Saturday, March 16, 2013
Fighters of Qi
In China, a new concept grew up to explain how warriors could become greater and more powerful. Taking from the Taosist and Buddhist concepts, such warrior build up their qi, or life force, and that qi residing help perfect their inner alchemy, and so give them great powers. Although, like the proverbial fish, those powers always seemed to get a lot bigger in retelling. (Following the Taoist and Buddhist concepts individually would be quite interesting, but they are so intertwined after so many centuries that that this task would be far beyond my own knowledge.)
These stories of amazing warriors are famously told in the Monkey King. In that story, the Monkey King decides to learn great powers. He studies at a monastery, learning much esoteric wisdom, and learns how to change shape. He learns how to leap across the world in just a few bounds at astonishing speed. He gets a job in the Celestial Court, but only makes a mess of things, and while he’s at it, gorges on powerful foods (where just one bite is filled with awesome power) and gobbles down powerful medicines (where just one pill will make you immortal.) Monkey winds up being so much trouble that a buddha drops a mountain on him, then demons feed him red-hot iron pellets for 500 years. The punch line? That’s the beginning of the story.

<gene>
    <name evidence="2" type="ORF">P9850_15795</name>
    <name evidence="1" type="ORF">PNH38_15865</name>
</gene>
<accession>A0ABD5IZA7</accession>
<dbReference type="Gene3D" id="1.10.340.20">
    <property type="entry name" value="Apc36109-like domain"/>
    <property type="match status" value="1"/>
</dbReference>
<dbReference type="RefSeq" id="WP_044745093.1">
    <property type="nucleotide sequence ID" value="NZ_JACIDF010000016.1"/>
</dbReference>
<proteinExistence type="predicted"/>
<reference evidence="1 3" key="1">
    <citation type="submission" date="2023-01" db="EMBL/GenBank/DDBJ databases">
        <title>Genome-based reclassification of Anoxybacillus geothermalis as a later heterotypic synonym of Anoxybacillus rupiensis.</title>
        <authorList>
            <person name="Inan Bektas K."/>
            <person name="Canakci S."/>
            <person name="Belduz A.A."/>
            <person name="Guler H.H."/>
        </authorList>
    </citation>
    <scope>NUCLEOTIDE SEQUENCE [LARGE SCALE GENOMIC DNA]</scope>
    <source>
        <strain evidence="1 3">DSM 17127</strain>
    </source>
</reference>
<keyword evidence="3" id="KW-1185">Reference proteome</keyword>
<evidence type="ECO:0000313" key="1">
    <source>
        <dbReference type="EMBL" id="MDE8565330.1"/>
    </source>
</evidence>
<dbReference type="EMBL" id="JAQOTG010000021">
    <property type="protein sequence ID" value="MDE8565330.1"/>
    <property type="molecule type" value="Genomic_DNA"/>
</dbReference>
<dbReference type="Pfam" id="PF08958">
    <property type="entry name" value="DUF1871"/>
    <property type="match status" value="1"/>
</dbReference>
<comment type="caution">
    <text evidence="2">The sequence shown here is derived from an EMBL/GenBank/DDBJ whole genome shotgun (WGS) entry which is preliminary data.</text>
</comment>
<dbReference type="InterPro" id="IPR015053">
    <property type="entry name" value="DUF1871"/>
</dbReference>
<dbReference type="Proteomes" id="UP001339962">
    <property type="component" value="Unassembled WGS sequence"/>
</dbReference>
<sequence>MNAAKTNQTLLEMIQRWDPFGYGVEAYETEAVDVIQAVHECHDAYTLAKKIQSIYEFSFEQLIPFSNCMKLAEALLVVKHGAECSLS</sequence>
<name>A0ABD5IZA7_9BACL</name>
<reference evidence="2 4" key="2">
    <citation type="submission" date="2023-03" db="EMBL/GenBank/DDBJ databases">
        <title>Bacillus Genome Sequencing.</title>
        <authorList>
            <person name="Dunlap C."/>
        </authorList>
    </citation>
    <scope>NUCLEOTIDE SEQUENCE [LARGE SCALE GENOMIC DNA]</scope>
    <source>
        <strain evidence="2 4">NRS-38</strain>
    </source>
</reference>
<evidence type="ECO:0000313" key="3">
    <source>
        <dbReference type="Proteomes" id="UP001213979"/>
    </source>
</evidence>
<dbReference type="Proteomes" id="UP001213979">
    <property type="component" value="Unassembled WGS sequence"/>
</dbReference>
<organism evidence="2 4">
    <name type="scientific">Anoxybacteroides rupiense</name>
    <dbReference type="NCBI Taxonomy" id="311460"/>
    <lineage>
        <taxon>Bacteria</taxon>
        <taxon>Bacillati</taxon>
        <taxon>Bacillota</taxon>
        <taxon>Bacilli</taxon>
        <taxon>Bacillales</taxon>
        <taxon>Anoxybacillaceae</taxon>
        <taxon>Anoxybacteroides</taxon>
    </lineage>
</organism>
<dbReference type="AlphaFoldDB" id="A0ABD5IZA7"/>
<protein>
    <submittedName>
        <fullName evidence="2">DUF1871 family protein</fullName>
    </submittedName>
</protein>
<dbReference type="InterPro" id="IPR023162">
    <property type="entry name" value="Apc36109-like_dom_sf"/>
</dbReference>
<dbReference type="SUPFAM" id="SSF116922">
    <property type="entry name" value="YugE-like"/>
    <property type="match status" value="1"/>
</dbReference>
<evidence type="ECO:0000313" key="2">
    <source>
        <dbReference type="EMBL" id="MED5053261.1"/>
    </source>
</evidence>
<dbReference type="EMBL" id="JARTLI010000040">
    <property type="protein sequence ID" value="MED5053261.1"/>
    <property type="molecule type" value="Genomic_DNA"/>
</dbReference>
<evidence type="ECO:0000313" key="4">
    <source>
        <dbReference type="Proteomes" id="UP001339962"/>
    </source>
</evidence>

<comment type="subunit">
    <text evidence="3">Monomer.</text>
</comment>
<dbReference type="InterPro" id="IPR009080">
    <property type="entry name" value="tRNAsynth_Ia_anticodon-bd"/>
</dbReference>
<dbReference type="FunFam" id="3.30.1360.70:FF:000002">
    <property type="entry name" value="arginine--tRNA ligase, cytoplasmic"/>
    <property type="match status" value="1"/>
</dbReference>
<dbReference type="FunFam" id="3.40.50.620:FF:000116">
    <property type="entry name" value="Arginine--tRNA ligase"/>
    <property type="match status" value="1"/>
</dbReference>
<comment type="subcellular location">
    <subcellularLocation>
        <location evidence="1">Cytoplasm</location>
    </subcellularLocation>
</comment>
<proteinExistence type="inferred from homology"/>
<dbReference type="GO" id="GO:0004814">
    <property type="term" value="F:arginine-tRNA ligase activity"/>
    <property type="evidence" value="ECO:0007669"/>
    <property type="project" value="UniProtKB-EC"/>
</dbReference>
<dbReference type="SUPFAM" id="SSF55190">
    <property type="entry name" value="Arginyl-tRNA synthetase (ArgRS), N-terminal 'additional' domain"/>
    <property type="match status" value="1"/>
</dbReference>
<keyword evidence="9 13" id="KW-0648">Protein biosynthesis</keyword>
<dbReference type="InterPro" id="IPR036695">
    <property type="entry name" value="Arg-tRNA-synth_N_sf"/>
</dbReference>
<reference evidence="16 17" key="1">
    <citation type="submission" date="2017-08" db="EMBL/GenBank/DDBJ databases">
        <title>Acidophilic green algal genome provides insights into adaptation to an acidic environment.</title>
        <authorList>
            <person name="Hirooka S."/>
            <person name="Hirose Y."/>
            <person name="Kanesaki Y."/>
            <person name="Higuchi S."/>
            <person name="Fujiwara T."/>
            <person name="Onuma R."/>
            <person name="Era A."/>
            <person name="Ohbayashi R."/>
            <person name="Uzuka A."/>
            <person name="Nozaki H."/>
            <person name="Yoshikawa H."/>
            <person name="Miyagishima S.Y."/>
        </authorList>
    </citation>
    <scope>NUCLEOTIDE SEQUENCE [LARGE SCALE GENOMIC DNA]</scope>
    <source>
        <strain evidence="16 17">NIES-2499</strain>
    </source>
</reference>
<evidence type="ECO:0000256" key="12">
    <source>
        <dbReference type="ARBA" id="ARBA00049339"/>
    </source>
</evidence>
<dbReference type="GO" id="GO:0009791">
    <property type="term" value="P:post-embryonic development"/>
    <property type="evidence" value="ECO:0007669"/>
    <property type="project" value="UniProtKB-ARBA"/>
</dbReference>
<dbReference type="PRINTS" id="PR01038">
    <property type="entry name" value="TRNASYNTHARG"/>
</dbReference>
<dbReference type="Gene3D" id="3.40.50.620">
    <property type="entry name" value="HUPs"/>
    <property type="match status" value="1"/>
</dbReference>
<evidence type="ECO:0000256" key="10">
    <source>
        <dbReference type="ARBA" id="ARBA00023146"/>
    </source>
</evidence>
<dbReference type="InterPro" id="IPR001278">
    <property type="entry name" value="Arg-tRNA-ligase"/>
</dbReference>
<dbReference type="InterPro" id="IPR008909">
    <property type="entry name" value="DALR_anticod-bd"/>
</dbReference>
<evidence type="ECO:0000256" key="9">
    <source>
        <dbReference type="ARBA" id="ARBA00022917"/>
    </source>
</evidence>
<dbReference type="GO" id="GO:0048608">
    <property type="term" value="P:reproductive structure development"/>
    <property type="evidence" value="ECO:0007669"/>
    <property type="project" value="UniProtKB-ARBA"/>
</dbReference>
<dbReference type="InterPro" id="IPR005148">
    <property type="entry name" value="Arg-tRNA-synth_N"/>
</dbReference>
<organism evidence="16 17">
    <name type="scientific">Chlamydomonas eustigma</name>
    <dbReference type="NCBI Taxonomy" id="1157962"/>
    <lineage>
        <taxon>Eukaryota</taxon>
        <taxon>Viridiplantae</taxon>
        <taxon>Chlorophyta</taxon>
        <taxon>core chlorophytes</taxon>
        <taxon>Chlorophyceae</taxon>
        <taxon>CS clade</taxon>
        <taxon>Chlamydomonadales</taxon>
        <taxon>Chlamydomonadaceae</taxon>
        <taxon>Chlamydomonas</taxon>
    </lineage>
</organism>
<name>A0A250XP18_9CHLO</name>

Over the course of the tale, you see martial techniques that generate great winds, loud sounds, and all other sorts of effects that we in the D&D world associate with spellcasters. In the east, the division between magic and martial is non-existent. All great martial prowess is magical, for the basis of all magic is secrets. If you can learn and perfect the right secrets, you can do amazing things. Secrets hold hidden truth about the world, and by exploiting those secrets, anybody can do amazing things.
Who can learn the secrets? Anybody. There is no special talent behind magic. There is no birthright. Your specialness all depends on your ability to learn, practice, perfect, and most of all, stay loyal to your master util that master should teach you the most secret techniques.
In D&D, these types of warriors are called gishes (for some reason that I’m too lazy to relate). Gishes combine magic and martial prowess. The swordmage and the psychic warrior are two examples of gishes. They can both be used to simulate Chinese style heroes. Likewise, monks can simulate Chinese style warriors, although they do a poor job of it. Monks never develop the outrageous abilities that their mythical brethren take for granted.
How do these stories influence the fighter of D&D? They don’t. Chinese stories do not apply to the fighter class. Even the much vaunted samurai doesn’t get such power. (In 3.x, the samurai succeeds in actually being weaker than the fighter.) There are some feats that hint at these amazing abilities, but they don’t actually amount to much in practice. Strangely enough, even monks, who are supposed to be full of qi, don’t act anything like the monks in the Chinese stories.